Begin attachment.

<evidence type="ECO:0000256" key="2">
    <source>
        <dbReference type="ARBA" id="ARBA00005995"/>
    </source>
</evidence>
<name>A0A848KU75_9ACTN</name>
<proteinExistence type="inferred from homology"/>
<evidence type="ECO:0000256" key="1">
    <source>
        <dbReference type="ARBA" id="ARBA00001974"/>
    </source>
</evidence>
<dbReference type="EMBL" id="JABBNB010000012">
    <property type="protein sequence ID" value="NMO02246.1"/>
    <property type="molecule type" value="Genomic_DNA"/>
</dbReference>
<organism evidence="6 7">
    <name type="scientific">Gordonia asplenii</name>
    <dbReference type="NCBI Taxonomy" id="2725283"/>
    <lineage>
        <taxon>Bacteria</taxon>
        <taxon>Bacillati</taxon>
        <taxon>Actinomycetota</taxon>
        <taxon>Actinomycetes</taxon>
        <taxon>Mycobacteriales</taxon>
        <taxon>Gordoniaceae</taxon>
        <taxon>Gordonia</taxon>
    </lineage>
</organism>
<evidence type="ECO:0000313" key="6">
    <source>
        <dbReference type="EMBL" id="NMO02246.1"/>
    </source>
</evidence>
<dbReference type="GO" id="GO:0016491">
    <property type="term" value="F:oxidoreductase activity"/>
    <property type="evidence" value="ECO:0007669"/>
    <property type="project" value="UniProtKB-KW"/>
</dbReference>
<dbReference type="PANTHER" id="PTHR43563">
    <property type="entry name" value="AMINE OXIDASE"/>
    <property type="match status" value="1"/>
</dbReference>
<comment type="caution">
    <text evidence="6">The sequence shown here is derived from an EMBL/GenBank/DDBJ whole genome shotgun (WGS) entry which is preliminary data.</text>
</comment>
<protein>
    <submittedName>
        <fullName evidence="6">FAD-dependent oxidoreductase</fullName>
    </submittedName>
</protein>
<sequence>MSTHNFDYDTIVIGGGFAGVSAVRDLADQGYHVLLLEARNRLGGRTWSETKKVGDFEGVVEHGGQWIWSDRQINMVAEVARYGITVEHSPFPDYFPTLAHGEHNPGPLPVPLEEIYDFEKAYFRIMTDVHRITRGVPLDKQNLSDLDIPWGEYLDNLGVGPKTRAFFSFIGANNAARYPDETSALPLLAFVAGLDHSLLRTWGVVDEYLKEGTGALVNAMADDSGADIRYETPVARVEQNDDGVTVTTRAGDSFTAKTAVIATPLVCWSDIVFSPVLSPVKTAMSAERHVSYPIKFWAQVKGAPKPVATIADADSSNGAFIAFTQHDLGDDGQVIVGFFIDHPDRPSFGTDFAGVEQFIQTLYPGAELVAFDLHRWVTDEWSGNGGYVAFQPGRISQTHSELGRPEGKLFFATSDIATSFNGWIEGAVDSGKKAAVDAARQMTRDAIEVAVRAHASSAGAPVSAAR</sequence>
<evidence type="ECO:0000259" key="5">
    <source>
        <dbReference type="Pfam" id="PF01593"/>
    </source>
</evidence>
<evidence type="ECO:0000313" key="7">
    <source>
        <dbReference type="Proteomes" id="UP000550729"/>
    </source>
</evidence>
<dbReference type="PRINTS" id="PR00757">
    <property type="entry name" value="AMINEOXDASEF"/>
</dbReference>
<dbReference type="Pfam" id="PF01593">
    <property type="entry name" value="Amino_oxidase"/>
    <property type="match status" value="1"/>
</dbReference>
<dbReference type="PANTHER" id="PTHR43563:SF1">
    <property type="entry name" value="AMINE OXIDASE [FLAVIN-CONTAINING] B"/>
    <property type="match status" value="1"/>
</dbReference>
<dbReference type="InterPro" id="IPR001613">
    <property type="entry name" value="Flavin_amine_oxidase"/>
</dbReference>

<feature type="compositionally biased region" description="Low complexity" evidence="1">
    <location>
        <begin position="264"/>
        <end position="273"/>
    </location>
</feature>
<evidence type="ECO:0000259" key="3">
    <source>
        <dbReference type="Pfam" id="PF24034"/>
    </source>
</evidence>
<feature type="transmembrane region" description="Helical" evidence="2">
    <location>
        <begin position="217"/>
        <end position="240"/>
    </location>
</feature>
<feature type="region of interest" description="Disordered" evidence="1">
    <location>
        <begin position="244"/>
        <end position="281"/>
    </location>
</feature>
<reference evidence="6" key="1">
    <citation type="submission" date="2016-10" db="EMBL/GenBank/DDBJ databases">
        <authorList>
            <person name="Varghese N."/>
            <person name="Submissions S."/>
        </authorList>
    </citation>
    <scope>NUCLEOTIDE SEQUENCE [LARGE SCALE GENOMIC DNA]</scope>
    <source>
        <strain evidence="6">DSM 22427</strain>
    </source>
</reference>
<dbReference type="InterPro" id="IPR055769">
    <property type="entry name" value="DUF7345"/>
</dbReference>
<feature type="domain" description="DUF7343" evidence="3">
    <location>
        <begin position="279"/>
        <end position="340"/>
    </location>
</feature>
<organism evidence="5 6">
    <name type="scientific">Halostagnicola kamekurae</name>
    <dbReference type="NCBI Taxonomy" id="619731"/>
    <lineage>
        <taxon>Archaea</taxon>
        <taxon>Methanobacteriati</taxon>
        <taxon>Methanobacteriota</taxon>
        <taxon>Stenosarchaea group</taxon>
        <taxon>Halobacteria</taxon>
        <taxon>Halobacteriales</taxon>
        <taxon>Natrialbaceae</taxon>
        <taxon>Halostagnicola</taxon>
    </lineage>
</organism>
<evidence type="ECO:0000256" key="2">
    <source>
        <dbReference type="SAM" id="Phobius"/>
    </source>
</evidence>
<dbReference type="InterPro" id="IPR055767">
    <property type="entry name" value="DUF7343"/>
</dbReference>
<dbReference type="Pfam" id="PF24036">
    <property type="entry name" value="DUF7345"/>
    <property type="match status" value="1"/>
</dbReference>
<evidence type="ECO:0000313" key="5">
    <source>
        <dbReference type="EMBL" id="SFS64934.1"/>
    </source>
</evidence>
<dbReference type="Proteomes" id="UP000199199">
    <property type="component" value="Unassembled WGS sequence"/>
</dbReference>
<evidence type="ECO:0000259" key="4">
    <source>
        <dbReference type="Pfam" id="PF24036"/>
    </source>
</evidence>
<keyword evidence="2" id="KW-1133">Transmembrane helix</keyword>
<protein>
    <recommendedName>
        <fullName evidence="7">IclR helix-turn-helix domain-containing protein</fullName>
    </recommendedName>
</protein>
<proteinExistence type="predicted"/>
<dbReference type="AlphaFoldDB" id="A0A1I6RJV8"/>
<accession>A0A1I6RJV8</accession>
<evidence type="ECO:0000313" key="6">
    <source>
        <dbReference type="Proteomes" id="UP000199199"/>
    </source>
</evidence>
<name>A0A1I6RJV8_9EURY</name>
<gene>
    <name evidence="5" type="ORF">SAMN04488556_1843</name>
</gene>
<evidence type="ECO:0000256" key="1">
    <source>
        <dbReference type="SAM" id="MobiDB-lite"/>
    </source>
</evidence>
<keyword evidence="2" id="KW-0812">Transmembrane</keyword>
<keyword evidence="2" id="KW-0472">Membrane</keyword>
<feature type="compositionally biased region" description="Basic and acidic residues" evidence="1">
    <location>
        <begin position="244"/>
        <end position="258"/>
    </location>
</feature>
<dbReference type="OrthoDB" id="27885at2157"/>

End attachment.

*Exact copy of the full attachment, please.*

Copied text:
<evidence type="ECO:0000256" key="2">
    <source>
        <dbReference type="ARBA" id="ARBA00005995"/>
    </source>
</evidence>
<name>A0A848KU75_9ACTN</name>
<proteinExistence type="inferred from homology"/>
<evidence type="ECO:0000256" key="1">
    <source>
        <dbReference type="ARBA" id="ARBA00001974"/>
    </source>
</evidence>
<dbReference type="EMBL" id="JABBNB010000012">
    <property type="protein sequence ID" value="NMO02246.1"/>
    <property type="molecule type" value="Genomic_DNA"/>
</dbReference>
<organism evidence="6 7">
    <name type="scientific">Gordonia asplenii</name>
    <dbReference type="NCBI Taxonomy" id="2725283"/>
    <lineage>
        <taxon>Bacteria</taxon>
        <taxon>Bacillati</taxon>
        <taxon>Actinomycetota</taxon>
        <taxon>Actinomycetes</taxon>
        <taxon>Mycobacteriales</taxon>
        <taxon>Gordoniaceae</taxon>
        <taxon>Gordonia</taxon>
    </lineage>
</organism>
<evidence type="ECO:0000313" key="6">
    <source>
        <dbReference type="EMBL" id="NMO02246.1"/>
    </source>
</evidence>
<dbReference type="GO" id="GO:0016491">
    <property type="term" value="F:oxidoreductase activity"/>
    <property type="evidence" value="ECO:0007669"/>
    <property type="project" value="UniProtKB-KW"/>
</dbReference>
<dbReference type="PANTHER" id="PTHR43563">
    <property type="entry name" value="AMINE OXIDASE"/>
    <property type="match status" value="1"/>
</dbReference>
<comment type="caution">
    <text evidence="6">The sequence shown here is derived from an EMBL/GenBank/DDBJ whole genome shotgun (WGS) entry which is preliminary data.</text>
</comment>
<protein>
    <submittedName>
        <fullName evidence="6">FAD-dependent oxidoreductase</fullName>
    </submittedName>
</protein>
<sequence>MSTHNFDYDTIVIGGGFAGVSAVRDLADQGYHVLLLEARNRLGGRTWSETKKVGDFEGVVEHGGQWIWSDRQINMVAEVARYGITVEHSPFPDYFPTLAHGEHNPGPLPVPLEEIYDFEKAYFRIMTDVHRITRGVPLDKQNLSDLDIPWGEYLDNLGVGPKTRAFFSFIGANNAARYPDETSALPLLAFVAGLDHSLLRTWGVVDEYLKEGTGALVNAMADDSGADIRYETPVARVEQNDDGVTVTTRAGDSFTAKTAVIATPLVCWSDIVFSPVLSPVKTAMSAERHVSYPIKFWAQVKGAPKPVATIADADSSNGAFIAFTQHDLGDDGQVIVGFFIDHPDRPSFGTDFAGVEQFIQTLYPGAELVAFDLHRWVTDEWSGNGGYVAFQPGRISQTHSELGRPEGKLFFATSDIATSFNGWIEGAVDSGKKAAVDAARQMTRDAIEVAVRAHASSAGAPVSAAR</sequence>
<evidence type="ECO:0000259" key="5">
    <source>
        <dbReference type="Pfam" id="PF01593"/>
    </source>
</evidence>
<evidence type="ECO:0000313" key="7">
    <source>
        <dbReference type="Proteomes" id="UP000550729"/>
    </source>
</evidence>
<dbReference type="PRINTS" id="PR00757">
    <property type="entry name" value="AMINEOXDASEF"/>
</dbReference>
<dbReference type="Pfam" id="PF01593">
    <property type="entry name" value="Amino_oxidase"/>
    <property type="match status" value="1"/>
</dbReference>
<dbReference type="PANTHER" id="PTHR43563:SF1">
    <property type="entry name" value="AMINE OXIDASE [FLAVIN-CONTAINING] B"/>
    <property type="match status" value="1"/>
</dbReference>
<dbReference type="InterPro" id="IPR001613">
    <property type="entry name" value="Flavin_amine_oxidase"/>
</dbReference>

<feature type="compositionally biased region" description="Low complexity" evidence="1">
    <location>
        <begin position="264"/>
        <end position="273"/>
    </location>
</feature>
<evidence type="ECO:0000259" key="3">
    <source>
        <dbReference type="Pfam" id="PF24034"/>
    </source>
</evidence>
<feature type="transmembrane region" description="Helical" evidence="2">
    <location>
        <begin position="217"/>
        <end position="240"/>
    </location>
</feature>
<feature type="region of interest" description="Disordered" evidence="1">
    <location>
        <begin position="244"/>
        <end position="281"/>
    </location>
</feature>
<reference evidence="6" key="1">
    <citation type="submission" date="2016-10" db="EMBL/GenBank/DDBJ databases">
        <authorList>
            <person name="Varghese N."/>
            <person name="Submissions S."/>
        </authorList>
    </citation>
    <scope>NUCLEOTIDE SEQUENCE [LARGE SCALE GENOMIC DNA]</scope>
    <source>
        <strain evidence="6">DSM 22427</strain>
    </source>
</reference>
<dbReference type="InterPro" id="IPR055769">
    <property type="entry name" value="DUF7345"/>
</dbReference>
<feature type="domain" description="DUF7343" evidence="3">
    <location>
        <begin position="279"/>
        <end position="340"/>
    </location>
</feature>
<organism evidence="5 6">
    <name type="scientific">Halostagnicola kamekurae</name>
    <dbReference type="NCBI Taxonomy" id="619731"/>
    <lineage>
        <taxon>Archaea</taxon>
        <taxon>Methanobacteriati</taxon>
        <taxon>Methanobacteriota</taxon>
        <taxon>Stenosarchaea group</taxon>
        <taxon>Halobacteria</taxon>
        <taxon>Halobacteriales</taxon>
        <taxon>Natrialbaceae</taxon>
        <taxon>Halostagnicola</taxon>
    </lineage>
</organism>
<evidence type="ECO:0000256" key="2">
    <source>
        <dbReference type="SAM" id="Phobius"/>
    </source>
</evidence>
<dbReference type="InterPro" id="IPR055767">
    <property type="entry name" value="DUF7343"/>
</dbReference>
<dbReference type="Pfam" id="PF24036">
    <property type="entry name" value="DUF7345"/>
    <property type="match status" value="1"/>
</dbReference>
<evidence type="ECO:0000313" key="5">
    <source>
        <dbReference type="EMBL" id="SFS64934.1"/>
    </source>
</evidence>
<dbReference type="Proteomes" id="UP000199199">
    <property type="component" value="Unassembled WGS sequence"/>
</dbReference>
<evidence type="ECO:0000259" key="4">
    <source>
        <dbReference type="Pfam" id="PF24036"/>
    </source>
</evidence>
<keyword evidence="2" id="KW-1133">Transmembrane helix</keyword>
<protein>
    <recommendedName>
        <fullName evidence="7">IclR helix-turn-helix domain-containing protein</fullName>
    </recommendedName>
</protein>
<proteinExistence type="predicted"/>
<dbReference type="AlphaFoldDB" id="A0A1I6RJV8"/>
<accession>A0A1I6RJV8</accession>
<evidence type="ECO:0000313" key="6">
    <source>
        <dbReference type="Proteomes" id="UP000199199"/>
    </source>
</evidence>
<name>A0A1I6RJV8_9EURY</name>
<gene>
    <name evidence="5" type="ORF">SAMN04488556_1843</name>
</gene>
<evidence type="ECO:0000256" key="1">
    <source>
        <dbReference type="SAM" id="MobiDB-lite"/>
    </source>
</evidence>
<keyword evidence="2" id="KW-0812">Transmembrane</keyword>
<keyword evidence="2" id="KW-0472">Membrane</keyword>
<feature type="compositionally biased region" description="Basic and acidic residues" evidence="1">
    <location>
        <begin position="244"/>
        <end position="258"/>
    </location>
</feature>
<dbReference type="OrthoDB" id="27885at2157"/>